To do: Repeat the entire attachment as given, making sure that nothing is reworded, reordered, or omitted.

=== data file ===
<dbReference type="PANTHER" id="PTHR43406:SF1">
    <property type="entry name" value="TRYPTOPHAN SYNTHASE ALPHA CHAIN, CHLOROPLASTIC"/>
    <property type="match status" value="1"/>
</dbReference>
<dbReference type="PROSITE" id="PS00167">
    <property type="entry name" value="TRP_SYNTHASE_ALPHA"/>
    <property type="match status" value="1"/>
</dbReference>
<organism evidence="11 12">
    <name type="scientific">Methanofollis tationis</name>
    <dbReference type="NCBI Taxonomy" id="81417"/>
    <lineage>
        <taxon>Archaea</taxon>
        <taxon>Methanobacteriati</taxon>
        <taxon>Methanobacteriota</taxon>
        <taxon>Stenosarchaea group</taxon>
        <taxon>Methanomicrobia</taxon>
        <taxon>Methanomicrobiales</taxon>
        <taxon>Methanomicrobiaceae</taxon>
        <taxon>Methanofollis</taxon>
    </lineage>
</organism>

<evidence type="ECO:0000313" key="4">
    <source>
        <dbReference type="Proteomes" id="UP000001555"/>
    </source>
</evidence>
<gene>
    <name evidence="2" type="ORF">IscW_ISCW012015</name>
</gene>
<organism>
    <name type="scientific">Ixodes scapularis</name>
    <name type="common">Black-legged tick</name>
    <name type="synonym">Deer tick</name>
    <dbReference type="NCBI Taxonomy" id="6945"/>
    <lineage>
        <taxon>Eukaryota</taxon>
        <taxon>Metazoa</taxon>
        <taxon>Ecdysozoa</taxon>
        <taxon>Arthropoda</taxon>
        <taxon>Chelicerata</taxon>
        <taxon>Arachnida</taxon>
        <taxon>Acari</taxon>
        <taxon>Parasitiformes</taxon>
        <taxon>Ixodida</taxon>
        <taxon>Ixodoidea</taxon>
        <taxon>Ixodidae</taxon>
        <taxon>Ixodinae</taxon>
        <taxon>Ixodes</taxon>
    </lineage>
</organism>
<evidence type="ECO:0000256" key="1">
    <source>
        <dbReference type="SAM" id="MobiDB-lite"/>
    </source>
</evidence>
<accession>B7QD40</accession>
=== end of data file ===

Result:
<dbReference type="PANTHER" id="PTHR43406:SF1">
    <property type="entry name" value="TRYPTOPHAN SYNTHASE ALPHA CHAIN, CHLOROPLASTIC"/>
    <property type="match status" value="1"/>
</dbReference>
<dbReference type="PROSITE" id="PS00167">
    <property type="entry name" value="TRP_SYNTHASE_ALPHA"/>
    <property type="match status" value="1"/>
</dbReference>
<organism evidence="11 12">
    <name type="scientific">Methanofollis tationis</name>
    <dbReference type="NCBI Taxonomy" id="81417"/>
    <lineage>
        <taxon>Archaea</taxon>
        <taxon>Methanobacteriati</taxon>
        <taxon>Methanobacteriota</taxon>
        <taxon>Stenosarchaea group</taxon>
        <taxon>Methanomicrobia</taxon>
        <taxon>Methanomicrobiales</taxon>
        <taxon>Methanomicrobiaceae</taxon>
        <taxon>Methanofollis</taxon>
    </lineage>
</organism>

<evidence type="ECO:0000313" key="4">
    <source>
        <dbReference type="Proteomes" id="UP000001555"/>
    </source>
</evidence>
<gene>
    <name evidence="2" type="ORF">IscW_ISCW012015</name>
</gene>
<organism>
    <name type="scientific">Ixodes scapularis</name>
    <name type="common">Black-legged tick</name>
    <name type="synonym">Deer tick</name>
    <dbReference type="NCBI Taxonomy" id="6945"/>
    <lineage>
        <taxon>Eukaryota</taxon>
        <taxon>Metazoa</taxon>
        <taxon>Ecdysozoa</taxon>
        <taxon>Arthropoda</taxon>
        <taxon>Chelicerata</taxon>
        <taxon>Arachnida</taxon>
        <taxon>Acari</taxon>
        <taxon>Parasitiformes</taxon>
        <taxon>Ixodida</taxon>
        <taxon>Ixodoidea</taxon>
        <taxon>Ixodidae</taxon>
        <taxon>Ixodinae</taxon>
        <taxon>Ixodes</taxon>
    </lineage>
</organism>
<evidence type="ECO:0000256" key="1">
    <source>
        <dbReference type="SAM" id="MobiDB-lite"/>
    </source>
</evidence>
<accession>B7QD40</accession>